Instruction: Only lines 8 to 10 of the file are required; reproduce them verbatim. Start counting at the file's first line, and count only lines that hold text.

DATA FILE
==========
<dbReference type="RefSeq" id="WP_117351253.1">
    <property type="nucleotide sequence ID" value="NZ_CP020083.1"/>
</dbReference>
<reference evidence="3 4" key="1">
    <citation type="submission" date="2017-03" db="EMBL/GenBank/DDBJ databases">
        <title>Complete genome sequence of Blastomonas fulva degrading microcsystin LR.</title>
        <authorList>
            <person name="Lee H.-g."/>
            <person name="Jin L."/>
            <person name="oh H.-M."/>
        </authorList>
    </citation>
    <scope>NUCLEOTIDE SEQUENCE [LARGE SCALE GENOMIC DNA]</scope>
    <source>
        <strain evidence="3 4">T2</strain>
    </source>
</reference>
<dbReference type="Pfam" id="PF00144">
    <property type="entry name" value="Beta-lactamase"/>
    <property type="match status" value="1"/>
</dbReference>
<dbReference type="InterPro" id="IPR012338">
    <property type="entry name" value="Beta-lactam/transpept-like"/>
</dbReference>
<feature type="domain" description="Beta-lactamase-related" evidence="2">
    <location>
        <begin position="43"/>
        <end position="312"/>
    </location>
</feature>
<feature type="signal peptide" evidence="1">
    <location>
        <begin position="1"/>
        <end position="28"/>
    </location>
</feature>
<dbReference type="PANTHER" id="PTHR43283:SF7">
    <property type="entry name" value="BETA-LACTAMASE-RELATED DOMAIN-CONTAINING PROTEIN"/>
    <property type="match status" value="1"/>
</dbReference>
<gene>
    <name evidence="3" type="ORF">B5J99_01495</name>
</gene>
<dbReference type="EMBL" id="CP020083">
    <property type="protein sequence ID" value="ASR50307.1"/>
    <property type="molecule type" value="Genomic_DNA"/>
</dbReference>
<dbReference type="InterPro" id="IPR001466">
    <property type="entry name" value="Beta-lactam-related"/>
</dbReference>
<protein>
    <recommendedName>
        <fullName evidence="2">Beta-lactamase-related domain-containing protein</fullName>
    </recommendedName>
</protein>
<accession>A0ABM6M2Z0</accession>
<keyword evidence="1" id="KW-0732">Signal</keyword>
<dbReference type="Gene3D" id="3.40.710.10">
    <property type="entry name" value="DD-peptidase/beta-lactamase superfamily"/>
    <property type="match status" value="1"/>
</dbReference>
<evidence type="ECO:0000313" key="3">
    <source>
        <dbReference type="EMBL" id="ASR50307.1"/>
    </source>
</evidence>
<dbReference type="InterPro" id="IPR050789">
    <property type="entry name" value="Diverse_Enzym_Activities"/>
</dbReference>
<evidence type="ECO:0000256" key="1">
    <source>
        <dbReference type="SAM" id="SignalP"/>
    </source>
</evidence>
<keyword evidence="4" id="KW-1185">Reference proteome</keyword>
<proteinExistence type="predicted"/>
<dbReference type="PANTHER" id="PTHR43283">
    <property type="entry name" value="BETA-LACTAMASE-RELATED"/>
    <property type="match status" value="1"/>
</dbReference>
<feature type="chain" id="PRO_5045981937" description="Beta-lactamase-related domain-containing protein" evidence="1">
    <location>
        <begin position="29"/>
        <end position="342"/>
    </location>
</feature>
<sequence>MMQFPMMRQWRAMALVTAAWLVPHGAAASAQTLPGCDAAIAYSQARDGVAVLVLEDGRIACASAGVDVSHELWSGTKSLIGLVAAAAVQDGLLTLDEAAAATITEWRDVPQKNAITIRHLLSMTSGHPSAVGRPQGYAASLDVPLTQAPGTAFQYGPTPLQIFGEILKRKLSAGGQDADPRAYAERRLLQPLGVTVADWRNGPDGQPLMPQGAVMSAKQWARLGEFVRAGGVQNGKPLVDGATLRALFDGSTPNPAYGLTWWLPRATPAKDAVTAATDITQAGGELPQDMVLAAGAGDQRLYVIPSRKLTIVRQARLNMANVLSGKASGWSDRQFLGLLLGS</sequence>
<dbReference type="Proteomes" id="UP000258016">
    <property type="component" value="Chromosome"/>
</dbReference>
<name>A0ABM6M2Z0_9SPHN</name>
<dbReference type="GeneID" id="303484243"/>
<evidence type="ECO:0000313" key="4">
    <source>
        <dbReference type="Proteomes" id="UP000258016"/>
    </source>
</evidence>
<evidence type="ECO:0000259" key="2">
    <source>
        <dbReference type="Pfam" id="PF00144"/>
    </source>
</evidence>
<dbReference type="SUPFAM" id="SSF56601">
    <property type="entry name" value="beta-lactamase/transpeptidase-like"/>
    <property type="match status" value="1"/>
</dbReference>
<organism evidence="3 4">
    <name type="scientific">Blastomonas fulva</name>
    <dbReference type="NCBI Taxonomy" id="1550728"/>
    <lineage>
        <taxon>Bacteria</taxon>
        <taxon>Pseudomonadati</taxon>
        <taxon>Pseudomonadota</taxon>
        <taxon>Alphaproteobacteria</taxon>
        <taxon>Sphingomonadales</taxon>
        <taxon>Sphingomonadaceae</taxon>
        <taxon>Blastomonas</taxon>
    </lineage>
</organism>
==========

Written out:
            <person name="Lee H.-g."/>
            <person name="Jin L."/>
            <person name="oh H.-M."/>